There's something very fishy going on in Kelso's schools
Kelso pupils savoured a treat this week when the Seafood in Schools team brought their roadshow to town.
More than 200 youngsters from Kelso High and local primaries’ P6 classes attended three workshops to learn where seafood comes from, how it gets to their plates, and why eating seafood is an important part of a healthy diet.
The first session, run by Seafood in Schools coordinator Ruathy Donald, used specially-designed infographic charts to follow the journey taken by different species from sea to plate.
Pupils were also be able to see and handle a variety of fresh and live species, including crab, lobster, langoustine, cod, haddock, monkfish, squid and more.
The Scottish Salmon Producers’ Organisation provided a donation of salmon which were left for the home economics department following the workshops.
At the Borders Countryside Day hosted by the Border Union Agricultural Society in May, head teacher Jill Lothian was impressed by the programme and invited Seafood in Schools to host workshops at Kelso High.
Jill said: “I was inspired when I saw the enthusiasm that children expressed for seafood at the Countryside Day and welcome further engagement with our pupils.”
Catriona Frankitti, from Fish for Health, delivered her popular ‘Come Dine with Cat’ workshop at which pupils learned about the benefits of exercise and a diet high in Omega 3, also known as a ‘super fish oil’. They also tasted samples of ‘ready-to-eat’ oil-rich fish supplied by local fishmonger D. R. Collin of Kelso.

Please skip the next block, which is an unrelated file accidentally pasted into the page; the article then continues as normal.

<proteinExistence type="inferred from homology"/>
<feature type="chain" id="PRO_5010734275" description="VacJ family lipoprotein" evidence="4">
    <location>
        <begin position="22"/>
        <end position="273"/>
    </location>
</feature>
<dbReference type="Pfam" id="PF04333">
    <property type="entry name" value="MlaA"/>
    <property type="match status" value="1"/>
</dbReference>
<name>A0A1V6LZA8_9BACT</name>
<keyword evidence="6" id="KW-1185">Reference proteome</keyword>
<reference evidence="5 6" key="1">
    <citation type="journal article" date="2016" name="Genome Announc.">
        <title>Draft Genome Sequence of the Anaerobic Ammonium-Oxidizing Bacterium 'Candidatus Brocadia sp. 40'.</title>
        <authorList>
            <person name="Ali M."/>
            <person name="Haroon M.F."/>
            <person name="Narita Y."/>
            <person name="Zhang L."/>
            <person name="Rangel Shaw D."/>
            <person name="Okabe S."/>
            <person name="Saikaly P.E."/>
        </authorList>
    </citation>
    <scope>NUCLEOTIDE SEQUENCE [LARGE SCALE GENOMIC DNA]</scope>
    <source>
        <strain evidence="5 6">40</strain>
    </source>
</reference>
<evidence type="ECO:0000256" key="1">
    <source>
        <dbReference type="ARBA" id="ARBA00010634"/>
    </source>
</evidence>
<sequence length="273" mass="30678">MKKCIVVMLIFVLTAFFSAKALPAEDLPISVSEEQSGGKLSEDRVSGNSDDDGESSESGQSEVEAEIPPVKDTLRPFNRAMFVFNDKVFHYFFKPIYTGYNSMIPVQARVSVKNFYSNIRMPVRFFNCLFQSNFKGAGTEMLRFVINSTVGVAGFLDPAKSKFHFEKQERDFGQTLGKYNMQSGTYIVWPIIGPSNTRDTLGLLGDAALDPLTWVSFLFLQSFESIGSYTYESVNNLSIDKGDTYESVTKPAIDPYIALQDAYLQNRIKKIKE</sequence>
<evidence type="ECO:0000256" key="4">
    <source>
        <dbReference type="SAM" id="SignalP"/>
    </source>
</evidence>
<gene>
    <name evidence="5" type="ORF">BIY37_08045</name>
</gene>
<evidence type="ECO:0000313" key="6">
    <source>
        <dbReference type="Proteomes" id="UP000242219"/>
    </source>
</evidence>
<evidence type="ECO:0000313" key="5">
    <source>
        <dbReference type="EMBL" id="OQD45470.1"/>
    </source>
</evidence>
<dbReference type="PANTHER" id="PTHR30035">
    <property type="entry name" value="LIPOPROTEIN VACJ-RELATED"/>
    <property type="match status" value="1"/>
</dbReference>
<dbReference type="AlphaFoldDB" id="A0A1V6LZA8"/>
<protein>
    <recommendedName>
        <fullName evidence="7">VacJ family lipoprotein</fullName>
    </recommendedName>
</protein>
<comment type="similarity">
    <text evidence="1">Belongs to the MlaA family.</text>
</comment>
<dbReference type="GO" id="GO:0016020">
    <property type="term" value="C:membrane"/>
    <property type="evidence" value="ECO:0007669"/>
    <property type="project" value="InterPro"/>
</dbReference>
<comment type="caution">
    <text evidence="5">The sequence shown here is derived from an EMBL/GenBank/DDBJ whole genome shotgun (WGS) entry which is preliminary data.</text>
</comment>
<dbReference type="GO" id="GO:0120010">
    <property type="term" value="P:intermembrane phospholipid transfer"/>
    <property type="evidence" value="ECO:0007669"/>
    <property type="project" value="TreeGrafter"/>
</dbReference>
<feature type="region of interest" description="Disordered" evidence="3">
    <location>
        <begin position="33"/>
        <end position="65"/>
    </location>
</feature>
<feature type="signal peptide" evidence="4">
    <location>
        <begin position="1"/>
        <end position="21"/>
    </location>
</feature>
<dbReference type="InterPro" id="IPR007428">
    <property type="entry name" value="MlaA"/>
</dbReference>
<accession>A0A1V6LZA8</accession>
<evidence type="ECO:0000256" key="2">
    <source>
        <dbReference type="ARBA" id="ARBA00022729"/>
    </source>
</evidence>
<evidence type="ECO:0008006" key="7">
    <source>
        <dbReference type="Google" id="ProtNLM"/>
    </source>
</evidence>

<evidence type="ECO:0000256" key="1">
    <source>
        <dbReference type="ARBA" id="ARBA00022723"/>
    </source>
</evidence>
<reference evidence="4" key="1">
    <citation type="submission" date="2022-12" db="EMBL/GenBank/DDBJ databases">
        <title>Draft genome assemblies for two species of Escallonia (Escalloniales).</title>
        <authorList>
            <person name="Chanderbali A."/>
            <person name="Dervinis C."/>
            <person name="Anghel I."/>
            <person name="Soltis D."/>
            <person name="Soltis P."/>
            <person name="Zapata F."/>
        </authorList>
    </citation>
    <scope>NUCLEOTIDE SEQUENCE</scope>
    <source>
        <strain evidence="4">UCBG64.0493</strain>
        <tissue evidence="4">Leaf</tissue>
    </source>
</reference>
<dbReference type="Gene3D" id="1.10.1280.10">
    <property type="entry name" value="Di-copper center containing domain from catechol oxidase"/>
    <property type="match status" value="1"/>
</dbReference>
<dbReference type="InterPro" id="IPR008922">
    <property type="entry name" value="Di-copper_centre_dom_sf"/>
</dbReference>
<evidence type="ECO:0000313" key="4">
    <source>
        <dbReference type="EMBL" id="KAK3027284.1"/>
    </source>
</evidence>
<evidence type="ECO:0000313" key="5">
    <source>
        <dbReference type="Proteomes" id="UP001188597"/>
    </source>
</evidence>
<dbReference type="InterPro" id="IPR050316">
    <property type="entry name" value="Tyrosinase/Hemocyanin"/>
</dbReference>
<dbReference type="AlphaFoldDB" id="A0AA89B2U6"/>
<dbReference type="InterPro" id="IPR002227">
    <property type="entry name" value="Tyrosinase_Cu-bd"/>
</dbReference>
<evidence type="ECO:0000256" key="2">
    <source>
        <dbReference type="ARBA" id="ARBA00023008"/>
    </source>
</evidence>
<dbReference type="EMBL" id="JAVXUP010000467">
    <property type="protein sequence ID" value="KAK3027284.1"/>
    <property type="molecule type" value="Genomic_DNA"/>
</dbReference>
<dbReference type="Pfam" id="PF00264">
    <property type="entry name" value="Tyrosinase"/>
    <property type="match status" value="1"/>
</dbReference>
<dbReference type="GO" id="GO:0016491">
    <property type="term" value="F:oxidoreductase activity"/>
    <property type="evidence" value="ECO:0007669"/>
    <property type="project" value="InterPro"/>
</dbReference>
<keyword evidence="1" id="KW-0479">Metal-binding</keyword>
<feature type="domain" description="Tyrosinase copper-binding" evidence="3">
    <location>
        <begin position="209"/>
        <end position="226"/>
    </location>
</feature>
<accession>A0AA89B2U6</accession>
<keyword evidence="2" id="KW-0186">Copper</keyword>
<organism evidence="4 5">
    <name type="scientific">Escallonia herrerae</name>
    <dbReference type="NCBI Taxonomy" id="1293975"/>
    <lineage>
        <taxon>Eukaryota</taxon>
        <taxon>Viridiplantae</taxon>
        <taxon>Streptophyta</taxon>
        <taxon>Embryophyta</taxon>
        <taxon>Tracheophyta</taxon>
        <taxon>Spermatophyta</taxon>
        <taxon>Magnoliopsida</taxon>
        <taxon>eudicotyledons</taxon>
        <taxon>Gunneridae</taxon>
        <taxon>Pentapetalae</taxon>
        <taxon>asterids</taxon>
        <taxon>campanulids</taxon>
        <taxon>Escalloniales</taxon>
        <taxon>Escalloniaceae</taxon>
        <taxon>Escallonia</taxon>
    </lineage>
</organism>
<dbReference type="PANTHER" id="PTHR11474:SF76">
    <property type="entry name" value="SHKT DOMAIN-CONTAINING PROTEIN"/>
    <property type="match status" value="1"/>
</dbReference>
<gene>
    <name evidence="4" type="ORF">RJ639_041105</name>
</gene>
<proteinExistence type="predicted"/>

“Our partners are very generous with their fish for sampling, and we always identify the provenance to enable parents to seek it out in store,” said Catriona. “It’s really exciting watching the expressions on children’s faces when they try something they have never eaten before, then getting a big smile and a ‘thumbs up’,” she added. “We have had so many comments from parents thanking us for getting their children into seafood.”
Alan Frost, a freelance chef and regular contributor to the Seafood in Schools programme, demonstrated some simple recipes using haddock, banana and mackerel pates.
Recipes were available to take home, and Alan hopes that his dishes will be recreated in many kitchens over the next few weeks.
All schools taking part in the workshops commit to undertake a seafood-based project using local partnerships during the year, and to disseminate the results to the rest of their school. In this way they are able to pass on information to a wide group of students.
Ruathy Donald organised informal drop-in sessions at lunchtime for teachers to allow her team to demonstrate how seafood can be used as a context for learning throughout the curriculum, and to outline the wide range of careers available throughout the seafood industry.
“Lots of teachers and older pupils come along to these sessions and many are surprised to find out how complex our seafood industry really is,” said Ruathy.
An evening session for parents, grandparents, siblings and guardians of children attending the workshops was held yesterday after school.
“This is a great opportunity for people to learn about the workshops the children will be taking part in, and to increase their own knowledge about seafood,” said Ruathy.
“And who knows, we might even encourage some to try fish and shellfish for the first time or to widen their seafood cookery repertoire.”